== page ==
Once widespread throughout the Balkans, the black vulture (now breeds only in a single colony in the region, in Dadia (northeast Greece), where the breeding population has been stable or slightly increasing (now totalling about 35 pairs) due to the valiant conservation efforts there implemented by WWF Greece.
While the populations in Spain (2,500 breeding pairs), France (35 pairs) and Portugal (10 pairs) have been increasing, the species remains rare and localised in the Balkans, with very few observations outside Dadia.
The VCF and other partners are now starting a LIFE project (Vultures back to LIFE) to reintroduce the species to the Central Balkan Mountains in Bulgaria – with first releases planned for 2018, so a string of recent observations of black vultures away from Dadia are certainly good news!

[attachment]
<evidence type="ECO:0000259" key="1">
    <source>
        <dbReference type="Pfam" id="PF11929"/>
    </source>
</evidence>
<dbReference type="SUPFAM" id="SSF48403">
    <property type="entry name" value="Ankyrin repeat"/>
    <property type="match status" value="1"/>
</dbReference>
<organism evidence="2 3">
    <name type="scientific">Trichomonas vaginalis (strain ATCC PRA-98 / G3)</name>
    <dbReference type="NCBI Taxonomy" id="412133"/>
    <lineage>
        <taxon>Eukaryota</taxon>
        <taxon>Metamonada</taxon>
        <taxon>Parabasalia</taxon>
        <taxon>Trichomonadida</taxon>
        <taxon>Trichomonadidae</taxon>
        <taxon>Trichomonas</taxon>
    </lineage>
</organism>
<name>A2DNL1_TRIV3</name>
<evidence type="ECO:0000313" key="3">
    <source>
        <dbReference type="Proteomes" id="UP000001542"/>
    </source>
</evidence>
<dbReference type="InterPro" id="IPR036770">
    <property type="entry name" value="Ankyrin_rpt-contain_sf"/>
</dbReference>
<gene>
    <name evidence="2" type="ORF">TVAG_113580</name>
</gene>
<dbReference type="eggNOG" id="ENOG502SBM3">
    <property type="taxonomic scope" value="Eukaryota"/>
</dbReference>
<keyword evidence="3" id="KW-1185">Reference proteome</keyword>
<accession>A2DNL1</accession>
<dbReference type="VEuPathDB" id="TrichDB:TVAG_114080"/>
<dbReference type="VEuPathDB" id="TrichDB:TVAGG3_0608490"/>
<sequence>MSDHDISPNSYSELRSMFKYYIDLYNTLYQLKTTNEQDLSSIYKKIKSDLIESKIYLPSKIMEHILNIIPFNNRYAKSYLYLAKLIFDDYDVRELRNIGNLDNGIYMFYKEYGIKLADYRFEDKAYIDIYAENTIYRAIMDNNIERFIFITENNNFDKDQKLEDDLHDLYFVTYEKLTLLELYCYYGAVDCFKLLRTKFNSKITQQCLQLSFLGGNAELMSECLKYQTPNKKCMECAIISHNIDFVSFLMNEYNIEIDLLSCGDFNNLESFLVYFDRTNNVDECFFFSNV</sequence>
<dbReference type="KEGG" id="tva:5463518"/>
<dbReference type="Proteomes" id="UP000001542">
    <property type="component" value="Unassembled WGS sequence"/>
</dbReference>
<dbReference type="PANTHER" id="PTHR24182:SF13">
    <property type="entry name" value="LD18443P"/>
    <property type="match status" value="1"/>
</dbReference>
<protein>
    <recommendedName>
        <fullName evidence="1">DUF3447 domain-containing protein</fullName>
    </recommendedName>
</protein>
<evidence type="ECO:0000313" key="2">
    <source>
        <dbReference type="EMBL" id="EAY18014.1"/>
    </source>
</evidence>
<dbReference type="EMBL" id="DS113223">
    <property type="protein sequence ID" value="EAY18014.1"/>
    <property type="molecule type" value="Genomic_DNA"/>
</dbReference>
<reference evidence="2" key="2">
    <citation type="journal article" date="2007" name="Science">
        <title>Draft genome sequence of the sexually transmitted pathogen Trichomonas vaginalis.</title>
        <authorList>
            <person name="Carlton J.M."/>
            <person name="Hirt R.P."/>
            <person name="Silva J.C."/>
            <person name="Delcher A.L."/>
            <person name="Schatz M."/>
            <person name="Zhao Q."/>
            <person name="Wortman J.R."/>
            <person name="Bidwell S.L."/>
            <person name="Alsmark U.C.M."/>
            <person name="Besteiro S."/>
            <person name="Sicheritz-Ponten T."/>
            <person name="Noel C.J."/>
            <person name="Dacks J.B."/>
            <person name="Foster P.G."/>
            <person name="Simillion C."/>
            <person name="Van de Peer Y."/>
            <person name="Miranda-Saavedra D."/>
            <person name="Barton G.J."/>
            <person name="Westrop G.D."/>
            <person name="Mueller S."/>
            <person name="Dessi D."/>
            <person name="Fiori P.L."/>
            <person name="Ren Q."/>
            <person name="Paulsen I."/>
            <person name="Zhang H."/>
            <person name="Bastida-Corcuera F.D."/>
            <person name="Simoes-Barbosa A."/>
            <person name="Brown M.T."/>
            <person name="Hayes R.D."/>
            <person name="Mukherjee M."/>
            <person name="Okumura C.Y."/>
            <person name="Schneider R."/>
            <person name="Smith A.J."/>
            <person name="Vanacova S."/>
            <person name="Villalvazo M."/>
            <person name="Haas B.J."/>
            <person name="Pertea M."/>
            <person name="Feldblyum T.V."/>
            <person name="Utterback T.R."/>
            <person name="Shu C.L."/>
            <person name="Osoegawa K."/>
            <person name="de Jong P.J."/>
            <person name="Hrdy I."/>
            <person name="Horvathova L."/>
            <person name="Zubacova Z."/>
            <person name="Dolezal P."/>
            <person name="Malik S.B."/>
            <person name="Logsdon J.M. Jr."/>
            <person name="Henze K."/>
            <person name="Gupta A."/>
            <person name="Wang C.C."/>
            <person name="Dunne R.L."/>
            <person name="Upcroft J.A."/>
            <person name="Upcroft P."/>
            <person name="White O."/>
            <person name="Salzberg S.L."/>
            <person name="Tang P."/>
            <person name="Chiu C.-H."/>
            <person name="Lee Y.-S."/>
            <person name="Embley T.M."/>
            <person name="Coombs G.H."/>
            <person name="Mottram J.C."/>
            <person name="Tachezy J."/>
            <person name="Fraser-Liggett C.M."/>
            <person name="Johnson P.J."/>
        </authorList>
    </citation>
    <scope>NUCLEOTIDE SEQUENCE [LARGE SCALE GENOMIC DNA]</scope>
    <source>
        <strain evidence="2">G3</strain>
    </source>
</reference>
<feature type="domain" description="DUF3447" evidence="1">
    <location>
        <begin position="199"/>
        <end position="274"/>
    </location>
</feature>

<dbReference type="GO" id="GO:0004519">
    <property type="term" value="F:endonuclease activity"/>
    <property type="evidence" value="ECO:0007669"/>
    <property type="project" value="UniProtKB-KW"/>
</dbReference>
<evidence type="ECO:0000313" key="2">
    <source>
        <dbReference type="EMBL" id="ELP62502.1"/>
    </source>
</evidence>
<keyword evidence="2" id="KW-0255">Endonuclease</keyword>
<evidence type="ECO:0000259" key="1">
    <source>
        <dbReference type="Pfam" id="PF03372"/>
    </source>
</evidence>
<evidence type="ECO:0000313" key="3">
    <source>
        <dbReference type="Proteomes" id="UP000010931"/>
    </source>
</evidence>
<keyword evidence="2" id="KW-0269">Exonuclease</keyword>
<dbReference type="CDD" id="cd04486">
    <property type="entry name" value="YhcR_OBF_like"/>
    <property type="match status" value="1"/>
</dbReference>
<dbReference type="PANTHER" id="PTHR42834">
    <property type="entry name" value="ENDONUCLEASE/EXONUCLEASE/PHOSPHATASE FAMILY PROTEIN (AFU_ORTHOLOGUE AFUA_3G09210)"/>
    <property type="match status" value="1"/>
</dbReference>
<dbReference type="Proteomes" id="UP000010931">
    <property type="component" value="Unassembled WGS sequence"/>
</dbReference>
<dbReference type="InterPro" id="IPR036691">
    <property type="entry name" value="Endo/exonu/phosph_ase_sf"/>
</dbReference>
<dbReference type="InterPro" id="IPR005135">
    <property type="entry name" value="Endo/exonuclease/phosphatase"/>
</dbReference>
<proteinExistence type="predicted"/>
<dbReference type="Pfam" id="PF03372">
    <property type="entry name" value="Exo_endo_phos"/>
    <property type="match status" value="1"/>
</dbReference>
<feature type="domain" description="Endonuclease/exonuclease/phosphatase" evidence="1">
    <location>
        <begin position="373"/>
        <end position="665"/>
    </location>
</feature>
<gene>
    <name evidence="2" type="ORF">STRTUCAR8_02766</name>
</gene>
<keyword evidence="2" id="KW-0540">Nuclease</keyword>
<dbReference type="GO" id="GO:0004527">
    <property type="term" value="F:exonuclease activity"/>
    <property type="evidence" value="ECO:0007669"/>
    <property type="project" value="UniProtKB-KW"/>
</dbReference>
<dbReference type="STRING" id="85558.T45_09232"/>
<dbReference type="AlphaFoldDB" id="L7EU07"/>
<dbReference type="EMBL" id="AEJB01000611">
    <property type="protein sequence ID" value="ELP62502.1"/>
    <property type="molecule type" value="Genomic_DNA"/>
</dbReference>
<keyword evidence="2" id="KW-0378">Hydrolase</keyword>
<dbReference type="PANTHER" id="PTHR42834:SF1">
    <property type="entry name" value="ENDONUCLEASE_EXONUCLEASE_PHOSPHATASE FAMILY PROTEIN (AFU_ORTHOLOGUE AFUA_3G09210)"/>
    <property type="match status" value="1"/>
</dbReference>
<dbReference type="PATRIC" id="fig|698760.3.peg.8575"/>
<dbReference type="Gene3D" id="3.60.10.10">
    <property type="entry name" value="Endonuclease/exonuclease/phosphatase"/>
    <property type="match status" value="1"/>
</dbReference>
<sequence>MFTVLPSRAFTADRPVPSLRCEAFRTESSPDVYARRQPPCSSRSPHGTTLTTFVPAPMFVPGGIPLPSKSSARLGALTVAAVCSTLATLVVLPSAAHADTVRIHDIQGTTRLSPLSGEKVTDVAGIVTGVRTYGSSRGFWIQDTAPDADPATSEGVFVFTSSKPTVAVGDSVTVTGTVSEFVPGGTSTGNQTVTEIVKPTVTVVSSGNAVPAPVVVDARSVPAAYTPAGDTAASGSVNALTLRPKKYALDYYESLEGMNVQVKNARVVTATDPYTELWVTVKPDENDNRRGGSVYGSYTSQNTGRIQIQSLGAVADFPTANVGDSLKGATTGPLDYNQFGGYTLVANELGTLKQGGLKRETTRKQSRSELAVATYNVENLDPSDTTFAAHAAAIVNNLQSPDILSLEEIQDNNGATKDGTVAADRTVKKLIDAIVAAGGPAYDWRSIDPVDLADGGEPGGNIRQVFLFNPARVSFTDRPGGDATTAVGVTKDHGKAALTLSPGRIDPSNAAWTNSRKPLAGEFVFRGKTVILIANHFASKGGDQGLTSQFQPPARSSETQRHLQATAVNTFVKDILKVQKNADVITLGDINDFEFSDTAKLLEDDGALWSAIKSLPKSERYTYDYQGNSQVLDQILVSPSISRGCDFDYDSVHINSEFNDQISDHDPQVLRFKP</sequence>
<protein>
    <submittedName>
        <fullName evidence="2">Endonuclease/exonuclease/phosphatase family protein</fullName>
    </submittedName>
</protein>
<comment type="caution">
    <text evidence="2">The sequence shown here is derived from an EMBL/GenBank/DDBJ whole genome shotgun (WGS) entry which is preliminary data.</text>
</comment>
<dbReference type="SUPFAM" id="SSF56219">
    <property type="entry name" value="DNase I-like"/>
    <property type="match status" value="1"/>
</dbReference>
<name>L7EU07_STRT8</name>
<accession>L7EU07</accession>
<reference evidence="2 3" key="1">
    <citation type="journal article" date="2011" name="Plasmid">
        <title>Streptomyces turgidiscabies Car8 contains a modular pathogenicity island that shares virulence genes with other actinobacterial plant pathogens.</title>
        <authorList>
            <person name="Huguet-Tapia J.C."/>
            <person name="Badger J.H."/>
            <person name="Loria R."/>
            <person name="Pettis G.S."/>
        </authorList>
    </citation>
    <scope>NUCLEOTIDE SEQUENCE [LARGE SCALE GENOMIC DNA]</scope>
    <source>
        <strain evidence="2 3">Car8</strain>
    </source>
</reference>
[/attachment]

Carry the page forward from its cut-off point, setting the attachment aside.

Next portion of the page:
Currently there is a black vulture in Kresna gorge in southwest Bulgaria – the fourth observation of the species there this year – but contrary to the others, this one seems to be staying for a long time, and has been present since early November. The black vulture roosts and feeds with the 40+ griffon vultures using the supplementary feeding station there managed by the Fund for wild flora and fauna /FWFF. This bird is 2 years old – see photos and the video below. All the other black vultures seen in Kresna this year were birds born last year (2014).
Last May, Gerasimos Beriatos observed and photographed a Black Vulture in Agrafa, in the south of Pindos mountains range (western Greee, together with some griffon vultures. The same individual has been observed every winter for the last 5 years in the southwest corner of the Balkan peninsula, in the area of Arakinthos-Akarnanika-Boumistos mountains.
(Photos Hristo Peshev/FWFF)